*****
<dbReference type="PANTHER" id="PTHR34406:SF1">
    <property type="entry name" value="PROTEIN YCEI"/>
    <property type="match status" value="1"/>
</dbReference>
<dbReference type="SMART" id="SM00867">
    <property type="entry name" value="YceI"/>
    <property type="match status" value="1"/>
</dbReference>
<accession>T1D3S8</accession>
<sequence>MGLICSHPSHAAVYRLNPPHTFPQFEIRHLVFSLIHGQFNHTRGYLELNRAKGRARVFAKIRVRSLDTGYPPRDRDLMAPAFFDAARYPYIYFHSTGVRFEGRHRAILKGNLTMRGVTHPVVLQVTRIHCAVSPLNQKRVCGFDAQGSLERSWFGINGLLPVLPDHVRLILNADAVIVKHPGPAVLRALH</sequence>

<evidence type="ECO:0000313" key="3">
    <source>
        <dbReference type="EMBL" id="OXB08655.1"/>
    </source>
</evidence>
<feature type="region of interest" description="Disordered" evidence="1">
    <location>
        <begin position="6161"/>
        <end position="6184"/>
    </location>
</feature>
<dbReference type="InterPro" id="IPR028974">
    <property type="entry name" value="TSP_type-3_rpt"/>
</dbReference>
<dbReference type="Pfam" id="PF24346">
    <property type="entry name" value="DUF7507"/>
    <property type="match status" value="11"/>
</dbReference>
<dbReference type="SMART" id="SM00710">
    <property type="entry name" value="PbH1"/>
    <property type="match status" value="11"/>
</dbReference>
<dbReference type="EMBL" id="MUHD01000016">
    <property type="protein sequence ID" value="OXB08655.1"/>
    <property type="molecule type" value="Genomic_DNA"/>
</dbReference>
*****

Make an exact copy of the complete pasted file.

<dbReference type="PANTHER" id="PTHR34406:SF1">
    <property type="entry name" value="PROTEIN YCEI"/>
    <property type="match status" value="1"/>
</dbReference>
<dbReference type="SMART" id="SM00867">
    <property type="entry name" value="YceI"/>
    <property type="match status" value="1"/>
</dbReference>
<accession>T1D3S8</accession>
<sequence>MGLICSHPSHAAVYRLNPPHTFPQFEIRHLVFSLIHGQFNHTRGYLELNRAKGRARVFAKIRVRSLDTGYPPRDRDLMAPAFFDAARYPYIYFHSTGVRFEGRHRAILKGNLTMRGVTHPVVLQVTRIHCAVSPLNQKRVCGFDAQGSLERSWFGINGLLPVLPDHVRLILNADAVIVKHPGPAVLRALH</sequence>

<evidence type="ECO:0000313" key="3">
    <source>
        <dbReference type="EMBL" id="OXB08655.1"/>
    </source>
</evidence>
<feature type="region of interest" description="Disordered" evidence="1">
    <location>
        <begin position="6161"/>
        <end position="6184"/>
    </location>
</feature>
<dbReference type="InterPro" id="IPR028974">
    <property type="entry name" value="TSP_type-3_rpt"/>
</dbReference>
<dbReference type="Pfam" id="PF24346">
    <property type="entry name" value="DUF7507"/>
    <property type="match status" value="11"/>
</dbReference>
<dbReference type="SMART" id="SM00710">
    <property type="entry name" value="PbH1"/>
    <property type="match status" value="11"/>
</dbReference>
<dbReference type="EMBL" id="MUHD01000016">
    <property type="protein sequence ID" value="OXB08655.1"/>
    <property type="molecule type" value="Genomic_DNA"/>
</dbReference>